President Obama is stepping up his efforts to coalesce and energize the Democratic base for the 2014 elections, backing off on issues where his positions might alienate the left, and more aggressively singling out Republicans as being responsible for the country’s problems.
Voter turnout in midterm elections tends to be much lighter than it is in years when the country is picking a president, which means that it is crucial to maximize the enthusiasm of the party stalwarts who are most likely to show up at the polls.
That helps explain why, in several sensitive policy areas, Obama recently has moved to defuse tensions with his fellow Democrats.
Liberals are celebrating the president’s decision not to include a proposal to trim Social Security benefits in his 2015 budget, abandoning his previous stance in favor of making that part of a larger “grand bargain” to bring down the national debt.
And while the White House insists that it will continue to press Congress for more authority to negotiate trade deals — something that puts the administration at odds with the Democratic base, and with its own party’s congressional leaders — Vice President Biden this month signaled to House Democrats that it has no expectation that will actually happen.
Nor is the administration showing much appetite for bringing about a resolution to the question of allowing construction of the Keystone XL pipeline, an issue that pits environmentalists against unions, both of which the Democrats will be counting on in November. A Nebraska judge’s decision on Wednesday rejecting the pipeline route in that state has raised the possibility that a decision may be delayed until after the election.
There remain some areas where Obama is at odds with key Democratic constituencies. For instance, he has resisted calls to reconsider policies that have resulted in a record number of deportations of illegal immigrants. Administration officials argue that easing up could undermine the president’s larger goal of overhauling immigration laws.
White House officials insist that their efforts to please the Democratic base do not conflict with appealing to independent and swing voters.
Obama adviser Dan Pfeiffer noted that on many economic issues — raising the minimum wage, assuring pay equity for women, spending more on infrastructure and clean energy — polls show most Americans share the Democrats’ views.
“The position that is popular with the progressive base is the mainstream position,” Pfeiffer said.
As he seeks to rally the Democratic base, Obama — who will never again have to face voters himself — is striking a more combative and partisan tone.
At this point in the 2010 midterm season, Democrats were grumbling that Obama was not blunt enough in his criticism of the Republicans. In private meetings, Democratic congressional leaders begged him to quit blaming Washington dysfunction, and be more direct in lambasting the opposition party.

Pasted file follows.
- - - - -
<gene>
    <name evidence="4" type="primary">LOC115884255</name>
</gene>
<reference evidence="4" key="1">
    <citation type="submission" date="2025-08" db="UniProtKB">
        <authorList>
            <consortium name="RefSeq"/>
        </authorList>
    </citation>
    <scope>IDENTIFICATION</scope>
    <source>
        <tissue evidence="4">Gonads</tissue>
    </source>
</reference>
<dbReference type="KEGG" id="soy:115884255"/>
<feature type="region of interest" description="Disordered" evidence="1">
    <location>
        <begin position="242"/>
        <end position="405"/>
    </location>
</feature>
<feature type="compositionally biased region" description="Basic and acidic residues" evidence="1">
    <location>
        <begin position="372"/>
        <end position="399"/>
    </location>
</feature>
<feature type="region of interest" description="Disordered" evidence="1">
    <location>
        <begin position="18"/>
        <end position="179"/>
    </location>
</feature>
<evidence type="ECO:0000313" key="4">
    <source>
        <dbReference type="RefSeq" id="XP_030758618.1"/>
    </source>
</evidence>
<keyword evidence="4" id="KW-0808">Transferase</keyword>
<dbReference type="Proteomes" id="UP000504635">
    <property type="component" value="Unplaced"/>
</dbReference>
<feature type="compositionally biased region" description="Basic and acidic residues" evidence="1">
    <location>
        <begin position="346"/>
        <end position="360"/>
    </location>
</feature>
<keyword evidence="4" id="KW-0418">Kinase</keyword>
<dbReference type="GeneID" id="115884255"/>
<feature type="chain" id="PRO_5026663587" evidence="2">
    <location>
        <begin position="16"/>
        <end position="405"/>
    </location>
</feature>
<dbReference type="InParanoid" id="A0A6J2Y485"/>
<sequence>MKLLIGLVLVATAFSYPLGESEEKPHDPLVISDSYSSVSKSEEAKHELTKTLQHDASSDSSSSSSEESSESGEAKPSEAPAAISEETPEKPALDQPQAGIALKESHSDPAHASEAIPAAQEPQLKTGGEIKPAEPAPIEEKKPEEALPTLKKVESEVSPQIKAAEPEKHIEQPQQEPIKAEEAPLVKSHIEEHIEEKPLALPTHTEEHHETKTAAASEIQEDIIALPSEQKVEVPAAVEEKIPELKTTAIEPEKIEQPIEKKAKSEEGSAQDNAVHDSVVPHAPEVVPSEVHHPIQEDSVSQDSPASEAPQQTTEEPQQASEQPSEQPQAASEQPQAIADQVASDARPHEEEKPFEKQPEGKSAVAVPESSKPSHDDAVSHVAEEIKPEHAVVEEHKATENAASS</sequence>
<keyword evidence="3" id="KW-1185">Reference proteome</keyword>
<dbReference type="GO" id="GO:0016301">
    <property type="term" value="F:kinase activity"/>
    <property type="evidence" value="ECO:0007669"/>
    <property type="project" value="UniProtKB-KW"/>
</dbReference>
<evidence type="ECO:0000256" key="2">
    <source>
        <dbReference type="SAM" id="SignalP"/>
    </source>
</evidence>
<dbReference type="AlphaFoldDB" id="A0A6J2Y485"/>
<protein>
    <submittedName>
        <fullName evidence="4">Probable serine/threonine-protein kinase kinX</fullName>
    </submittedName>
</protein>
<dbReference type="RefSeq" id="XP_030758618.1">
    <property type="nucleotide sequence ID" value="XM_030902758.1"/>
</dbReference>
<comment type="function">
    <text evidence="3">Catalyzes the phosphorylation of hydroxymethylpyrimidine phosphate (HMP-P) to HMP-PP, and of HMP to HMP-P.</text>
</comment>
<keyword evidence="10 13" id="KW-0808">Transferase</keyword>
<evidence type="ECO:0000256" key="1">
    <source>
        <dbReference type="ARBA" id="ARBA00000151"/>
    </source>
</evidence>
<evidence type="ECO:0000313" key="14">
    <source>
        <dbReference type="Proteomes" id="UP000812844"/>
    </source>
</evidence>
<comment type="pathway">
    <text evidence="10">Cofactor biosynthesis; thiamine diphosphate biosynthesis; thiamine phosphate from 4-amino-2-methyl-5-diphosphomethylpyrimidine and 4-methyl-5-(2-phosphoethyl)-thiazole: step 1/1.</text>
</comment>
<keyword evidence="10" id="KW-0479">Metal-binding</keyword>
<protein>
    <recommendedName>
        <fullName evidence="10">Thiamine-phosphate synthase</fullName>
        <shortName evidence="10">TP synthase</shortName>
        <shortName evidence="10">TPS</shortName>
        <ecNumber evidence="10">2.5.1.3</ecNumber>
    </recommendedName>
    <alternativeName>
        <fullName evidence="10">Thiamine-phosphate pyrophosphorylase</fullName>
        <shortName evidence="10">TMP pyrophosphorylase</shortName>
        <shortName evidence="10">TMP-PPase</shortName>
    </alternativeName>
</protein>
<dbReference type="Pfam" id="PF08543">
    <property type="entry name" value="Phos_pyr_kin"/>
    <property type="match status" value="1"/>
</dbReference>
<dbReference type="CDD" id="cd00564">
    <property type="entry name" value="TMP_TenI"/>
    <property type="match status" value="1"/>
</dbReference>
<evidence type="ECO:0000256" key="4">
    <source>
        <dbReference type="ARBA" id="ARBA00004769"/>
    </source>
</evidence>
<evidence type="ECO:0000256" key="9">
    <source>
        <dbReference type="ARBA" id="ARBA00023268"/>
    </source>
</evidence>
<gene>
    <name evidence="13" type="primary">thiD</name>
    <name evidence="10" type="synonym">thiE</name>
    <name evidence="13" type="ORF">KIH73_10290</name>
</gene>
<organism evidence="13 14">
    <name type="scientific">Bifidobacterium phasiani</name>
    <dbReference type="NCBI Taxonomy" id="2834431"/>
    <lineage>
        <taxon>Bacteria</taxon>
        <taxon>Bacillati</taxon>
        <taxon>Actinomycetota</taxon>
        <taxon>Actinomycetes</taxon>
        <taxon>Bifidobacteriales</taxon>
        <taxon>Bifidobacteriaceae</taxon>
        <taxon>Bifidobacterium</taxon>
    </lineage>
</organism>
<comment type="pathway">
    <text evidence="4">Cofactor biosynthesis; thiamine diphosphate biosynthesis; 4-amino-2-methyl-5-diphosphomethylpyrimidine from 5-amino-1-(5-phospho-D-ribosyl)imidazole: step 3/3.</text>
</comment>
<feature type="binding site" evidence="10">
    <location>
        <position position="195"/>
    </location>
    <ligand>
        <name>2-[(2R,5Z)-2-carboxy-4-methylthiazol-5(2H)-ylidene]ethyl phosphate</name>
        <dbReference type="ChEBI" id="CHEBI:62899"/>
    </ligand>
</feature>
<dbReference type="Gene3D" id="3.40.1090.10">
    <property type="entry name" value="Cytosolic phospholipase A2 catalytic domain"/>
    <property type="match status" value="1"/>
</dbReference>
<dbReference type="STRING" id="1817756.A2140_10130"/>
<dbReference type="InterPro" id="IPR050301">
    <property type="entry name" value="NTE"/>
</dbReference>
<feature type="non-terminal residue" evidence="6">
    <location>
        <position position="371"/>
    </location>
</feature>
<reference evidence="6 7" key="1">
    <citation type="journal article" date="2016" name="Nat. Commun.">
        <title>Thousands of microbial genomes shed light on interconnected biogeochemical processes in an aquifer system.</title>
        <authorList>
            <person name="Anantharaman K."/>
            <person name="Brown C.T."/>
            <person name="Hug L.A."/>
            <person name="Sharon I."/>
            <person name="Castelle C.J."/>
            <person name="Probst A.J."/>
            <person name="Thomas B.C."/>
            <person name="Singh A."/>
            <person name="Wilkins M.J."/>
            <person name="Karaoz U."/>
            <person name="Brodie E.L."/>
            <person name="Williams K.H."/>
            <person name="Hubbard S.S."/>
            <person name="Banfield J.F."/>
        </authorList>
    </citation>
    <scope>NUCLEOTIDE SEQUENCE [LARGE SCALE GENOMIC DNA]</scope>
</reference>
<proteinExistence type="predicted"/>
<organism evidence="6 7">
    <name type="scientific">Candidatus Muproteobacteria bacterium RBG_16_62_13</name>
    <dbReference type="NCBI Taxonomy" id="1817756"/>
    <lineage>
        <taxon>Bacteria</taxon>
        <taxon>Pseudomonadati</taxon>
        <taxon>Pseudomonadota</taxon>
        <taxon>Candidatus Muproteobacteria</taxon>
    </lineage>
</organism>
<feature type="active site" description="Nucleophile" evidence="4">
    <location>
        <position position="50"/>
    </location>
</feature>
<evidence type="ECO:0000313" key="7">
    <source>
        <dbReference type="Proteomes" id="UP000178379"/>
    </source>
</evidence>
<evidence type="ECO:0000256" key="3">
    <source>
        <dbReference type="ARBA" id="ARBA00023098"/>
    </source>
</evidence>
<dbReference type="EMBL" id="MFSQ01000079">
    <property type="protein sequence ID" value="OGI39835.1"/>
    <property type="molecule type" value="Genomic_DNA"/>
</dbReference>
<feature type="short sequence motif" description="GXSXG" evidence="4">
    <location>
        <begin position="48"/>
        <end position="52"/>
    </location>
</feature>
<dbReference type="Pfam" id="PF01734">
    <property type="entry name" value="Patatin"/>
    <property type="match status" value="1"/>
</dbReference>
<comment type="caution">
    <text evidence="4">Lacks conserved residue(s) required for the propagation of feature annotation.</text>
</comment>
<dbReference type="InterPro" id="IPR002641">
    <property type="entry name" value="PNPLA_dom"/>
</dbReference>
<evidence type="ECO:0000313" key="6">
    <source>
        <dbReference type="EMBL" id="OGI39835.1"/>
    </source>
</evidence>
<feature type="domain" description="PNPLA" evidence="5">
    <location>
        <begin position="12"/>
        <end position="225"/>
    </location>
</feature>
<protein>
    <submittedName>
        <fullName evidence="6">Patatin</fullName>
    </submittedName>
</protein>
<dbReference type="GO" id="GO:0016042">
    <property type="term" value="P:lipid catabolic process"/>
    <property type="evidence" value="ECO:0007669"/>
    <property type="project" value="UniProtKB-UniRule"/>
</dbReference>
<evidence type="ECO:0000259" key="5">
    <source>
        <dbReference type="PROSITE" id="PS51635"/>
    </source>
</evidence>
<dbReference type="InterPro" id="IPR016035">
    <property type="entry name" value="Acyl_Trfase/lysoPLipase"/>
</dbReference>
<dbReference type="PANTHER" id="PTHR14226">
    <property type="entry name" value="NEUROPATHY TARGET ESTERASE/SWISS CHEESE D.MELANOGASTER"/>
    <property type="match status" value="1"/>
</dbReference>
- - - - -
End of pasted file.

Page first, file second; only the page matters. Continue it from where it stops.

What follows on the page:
The president is showing no reticence to do so now.
In a speech Thursday night at a fundraiser for Democratic governors, Obama lavished praise on the state leaders of his own party.
On the other hand, he said, Republican governors have been “pursuing the same top-down failed economic policies that don’t help Americans get ahead. . . . They’re making it harder for working families to access health insurance. In some states, they’re making it harder even for Americans to exercise their right to vote.”
In past years, Obama has not been as critical of GOP governors. “Unfortunately, you can see it shaping up as a probably negative year,” said Michigan Gov. Rick Snyder (R).
Then again, Republican governors have been at the front lines of opposition to the new health-care law that ranks as Obama’s signature achievement. Only a handful have expanded their Medicaid programs as the Affordable Care Act encourages them to do.
Democrats argue that Obama is both rallying his own troops and accepting the reality that Republicans have no interest in making any big deals with him between now and November.
“It’s fair to say this is a unity agenda,” said Rep. Chris Van Hollen (D-Md.), a member of the House Democratic leadership.
But Van Hollen added: “What we are seeing is more a response to Republicans’ refusal to work with the president and move the country forward.”
They note that even when the president has made overtures in the past — for instance, by including in last year’s budget a proposal to change the formula for computing Social Security cost-of-living increases — he has been rebuffed by the GOP.
Last year, “the President presented a unique budget offering,” said White House spokesman Josh Earnest. “There was a point in time when there was a little bit more optimism about the willingness of Republicans to budge on closing some tax loopholes. But over the course of the last year, they’ve refused to do that.”
Earnest added that despite the fact it will not be in the budget, “the offer remains on the table.”
There’s not much prospect, however, for serious discussions of that or any other major issue in the near future. House GOP leaders have indicated that they cannot muster the votes in their deeply divided ranks to pass anything ambitious, such as immigration overhaul, between now and the election.
Republicans insist that the intransigence is on the other side.
Last month, House Speaker John A. Boehner (R-Ohio) and other House GOP leaders sent Obama a letter pointing out several low-profile bills that align with Obama’s views and that have been passed by the House. Among them are bills that would allow workers to take comp time in lieu of overtime, consolidate federal job-training programs, and boost federal funds for pediatric medical research.
“Our argument would be that the president is unwilling to show leadership and take on his party on any issue of substance, and frankly, on any issues that are not substantial,” said Boehner spokesman Michael Steel.